Former Iowa Gov. Thomas Vilsack was named Wednesday as President-elect Barack Obama's secretary of agriculture.
As head of the U.S. Department of Agriculture, Vilsack is expected to carry Obama's campaign pledge to cut commodity subsidies to wealthy farmers and non-farmers.
"I congratulate former Iowa Gov. Tom Vilsack on his nomination for secretary of agriculture," U.S. House Agriculture Committee Chairman Collin Peterson said Wednesday.
"Gov. Vilsack is a strong advocate who understands the changing landscape of our nation's rural economy," said Peterson, DFL-7th District, himself a candidate for the post but which he publicly said he didn't desire.
"I look forward to working with him and President-elect Obama in advancing food, conservation and energy policies that are in the best interest of American agriculture and the American people," Peterson said.
Obama at the same time announced his selection to head the Interior Department as Sen. Ken Salazar, D-Colo. The Bureau of Indian Affairs is under the Interior Department.
"It's time for a new kind of leadership in Washington that's committed to using our lands in a responsible way to benefit all our families," Obama said. "That is the kind of leadership embodied by Ken Salazar and Tom Vilsack."
Vilsack spoke of his commitment to "promote American leadership in response to global climate change," and declared his intent to "place nutrition at the center of all food programs administered by the department."
Vilsack will oversee implementation of a new $290 billion five-year federal farm bill -- a bill that is criticized most for aid it gives to farmers but of which more than two-thirds is used to fund nutrition programs such as food stamps.
The former Iowa governor tested the Democratic presidential waters early, but didn't stay long. While governing an ag state, he didn't focus much on agricultural issues as governor, but did provide leadership in technology, ethanol and other rural issues.
"As the former governor from our neighboring state of Iowa, Gov. Vilsack understands the unique agricultural and livestock issues that face our working farmers and ranchers," said U.S. Sen. Amy Klobuchar, DFL-Minn., a member of the Senate Agriculture Committee.
"His leadership on developing the next generation of renewable fuels can help create jobs while reducing our dependence on foreign oil," she said. "I am hopeful that his Midwestern values and background will be a strong voice to ensure that American agriculture continues to provide a safe, abundant food supply and sources of renewable energy."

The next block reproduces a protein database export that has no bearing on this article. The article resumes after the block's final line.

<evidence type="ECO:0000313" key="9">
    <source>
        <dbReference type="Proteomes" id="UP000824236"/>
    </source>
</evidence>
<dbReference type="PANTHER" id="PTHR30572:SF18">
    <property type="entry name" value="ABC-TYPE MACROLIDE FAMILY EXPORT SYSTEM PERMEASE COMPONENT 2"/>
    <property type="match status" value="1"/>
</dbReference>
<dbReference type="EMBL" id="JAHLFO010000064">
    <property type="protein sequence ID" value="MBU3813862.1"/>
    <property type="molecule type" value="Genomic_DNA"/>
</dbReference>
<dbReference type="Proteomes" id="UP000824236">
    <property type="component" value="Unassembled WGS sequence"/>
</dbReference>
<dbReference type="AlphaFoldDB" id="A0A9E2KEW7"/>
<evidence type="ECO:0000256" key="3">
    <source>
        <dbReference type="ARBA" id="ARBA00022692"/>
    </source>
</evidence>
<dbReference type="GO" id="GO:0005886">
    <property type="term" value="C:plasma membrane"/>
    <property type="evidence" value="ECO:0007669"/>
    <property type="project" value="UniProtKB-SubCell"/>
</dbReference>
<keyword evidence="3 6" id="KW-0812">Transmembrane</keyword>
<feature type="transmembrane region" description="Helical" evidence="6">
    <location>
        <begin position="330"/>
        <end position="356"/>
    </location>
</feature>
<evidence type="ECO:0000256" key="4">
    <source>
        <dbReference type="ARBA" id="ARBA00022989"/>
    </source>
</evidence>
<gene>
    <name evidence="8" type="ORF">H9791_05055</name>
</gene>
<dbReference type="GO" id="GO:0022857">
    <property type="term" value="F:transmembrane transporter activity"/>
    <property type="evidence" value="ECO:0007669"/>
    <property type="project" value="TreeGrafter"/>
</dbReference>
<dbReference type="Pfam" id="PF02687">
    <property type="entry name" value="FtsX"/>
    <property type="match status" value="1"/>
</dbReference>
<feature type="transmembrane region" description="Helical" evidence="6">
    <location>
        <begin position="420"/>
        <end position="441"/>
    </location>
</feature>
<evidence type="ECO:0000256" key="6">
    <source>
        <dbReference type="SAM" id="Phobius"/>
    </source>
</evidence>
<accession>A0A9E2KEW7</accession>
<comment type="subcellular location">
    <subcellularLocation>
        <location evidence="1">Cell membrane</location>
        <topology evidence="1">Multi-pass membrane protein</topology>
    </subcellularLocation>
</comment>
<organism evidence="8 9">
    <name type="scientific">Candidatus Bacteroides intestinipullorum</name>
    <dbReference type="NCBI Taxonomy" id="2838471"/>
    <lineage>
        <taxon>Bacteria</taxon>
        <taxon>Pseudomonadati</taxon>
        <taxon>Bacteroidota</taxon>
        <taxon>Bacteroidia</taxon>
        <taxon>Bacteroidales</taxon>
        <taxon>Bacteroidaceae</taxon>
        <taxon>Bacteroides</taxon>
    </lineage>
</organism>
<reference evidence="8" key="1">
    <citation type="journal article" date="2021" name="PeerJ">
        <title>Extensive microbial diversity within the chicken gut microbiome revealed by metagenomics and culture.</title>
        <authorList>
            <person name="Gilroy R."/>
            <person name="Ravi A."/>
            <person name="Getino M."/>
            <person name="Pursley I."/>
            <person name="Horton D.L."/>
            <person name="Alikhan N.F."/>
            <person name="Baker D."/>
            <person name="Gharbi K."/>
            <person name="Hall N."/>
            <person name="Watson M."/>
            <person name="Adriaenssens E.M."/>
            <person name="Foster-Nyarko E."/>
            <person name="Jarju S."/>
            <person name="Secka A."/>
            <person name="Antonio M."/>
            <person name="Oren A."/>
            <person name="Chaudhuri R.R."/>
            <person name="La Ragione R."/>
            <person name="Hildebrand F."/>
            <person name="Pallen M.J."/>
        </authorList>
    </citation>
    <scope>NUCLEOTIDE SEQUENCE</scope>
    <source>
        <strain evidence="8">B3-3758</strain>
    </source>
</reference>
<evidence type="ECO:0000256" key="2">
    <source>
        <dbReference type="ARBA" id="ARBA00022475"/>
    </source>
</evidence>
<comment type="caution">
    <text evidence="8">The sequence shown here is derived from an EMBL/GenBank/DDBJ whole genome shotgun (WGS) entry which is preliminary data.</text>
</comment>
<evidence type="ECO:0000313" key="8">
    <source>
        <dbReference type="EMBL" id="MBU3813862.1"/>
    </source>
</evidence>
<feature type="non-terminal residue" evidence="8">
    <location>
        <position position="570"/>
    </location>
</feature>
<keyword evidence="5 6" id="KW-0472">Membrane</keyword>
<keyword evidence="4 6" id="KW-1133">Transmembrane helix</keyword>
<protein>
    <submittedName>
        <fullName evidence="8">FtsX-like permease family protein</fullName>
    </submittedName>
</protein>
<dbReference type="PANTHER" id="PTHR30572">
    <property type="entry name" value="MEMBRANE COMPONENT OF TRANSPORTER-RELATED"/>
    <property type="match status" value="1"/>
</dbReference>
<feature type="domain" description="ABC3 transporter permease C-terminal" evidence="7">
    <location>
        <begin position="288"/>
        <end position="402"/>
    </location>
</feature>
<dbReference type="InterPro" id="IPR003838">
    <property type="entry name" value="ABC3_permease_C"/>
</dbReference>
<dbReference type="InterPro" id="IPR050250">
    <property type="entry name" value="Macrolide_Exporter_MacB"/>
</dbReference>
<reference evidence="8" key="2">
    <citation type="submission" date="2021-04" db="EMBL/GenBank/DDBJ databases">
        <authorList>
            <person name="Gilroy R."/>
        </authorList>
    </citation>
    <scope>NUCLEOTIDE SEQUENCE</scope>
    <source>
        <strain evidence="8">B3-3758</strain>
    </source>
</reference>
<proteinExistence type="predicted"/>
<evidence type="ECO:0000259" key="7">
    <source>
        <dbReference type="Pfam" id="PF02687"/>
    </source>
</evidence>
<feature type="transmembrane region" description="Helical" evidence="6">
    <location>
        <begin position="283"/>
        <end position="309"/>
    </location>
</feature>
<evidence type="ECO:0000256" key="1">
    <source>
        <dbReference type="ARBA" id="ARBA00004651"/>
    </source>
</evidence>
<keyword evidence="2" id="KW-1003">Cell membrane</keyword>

Farm group reaction to Vilsack's designation also focused on his work on renewable fuels.
"During his tenure as Iowa's governor, one of the nation's top agriculture-producing states, Gov. Vilsack was an ardent supporter of furthering the use of renewable fuels such as ethanol, biodiesel and wind, as well as an advocate for biotechnology," said American Farm Bureau Federation President Bob Stallman.
"He has been a strong proponent of international trade and expanding our export markets. His understanding and experience with many of the pressing issues facing agriculture today will serve him well in his new position," Stallman said.
Stallman called Interior Secretary-designee Salazar "also uniquely qualified and experienced to serve as secretary of the Interior. He serves on the Energy and Natural Resources Committee and has been a strong proponent of expanding the development of renewable fuels.
"He is a recipient of the Friend of Farm Bureau award for his many pro-agriculture efforts and his life-long experience as a farmer will serve him well in addressing the concerns of agriculture,": Stallman added.
Klobuchar called Salazar a fifth-generation Coloradan whose family has ranched and farmed for more than a century.
"Ken understands the land and natural resource issues that are vital to protecting the environment and securing our energy future," she said. "His leadership and pragmatism, particularly on energy issues, will be missed in the Senate but I look forward to continuing working with him in the months and years to come."
Vilsack will replace another Minnesota neighbor -- former North Dakota Gov. Ed Schafer, who was a recent appointment by President George W. Bush as ag secretary.
"With his opportunity to build on the accomplishments of USDA during the Bush administration, Tom Vilsack would lead a department that has made great strides in strengthening our agricultural economy, expanding conservation, leading biofuels development, securing our food supply, improving nutrition, and increasing markets for American agriculture worldwide," Schafer said.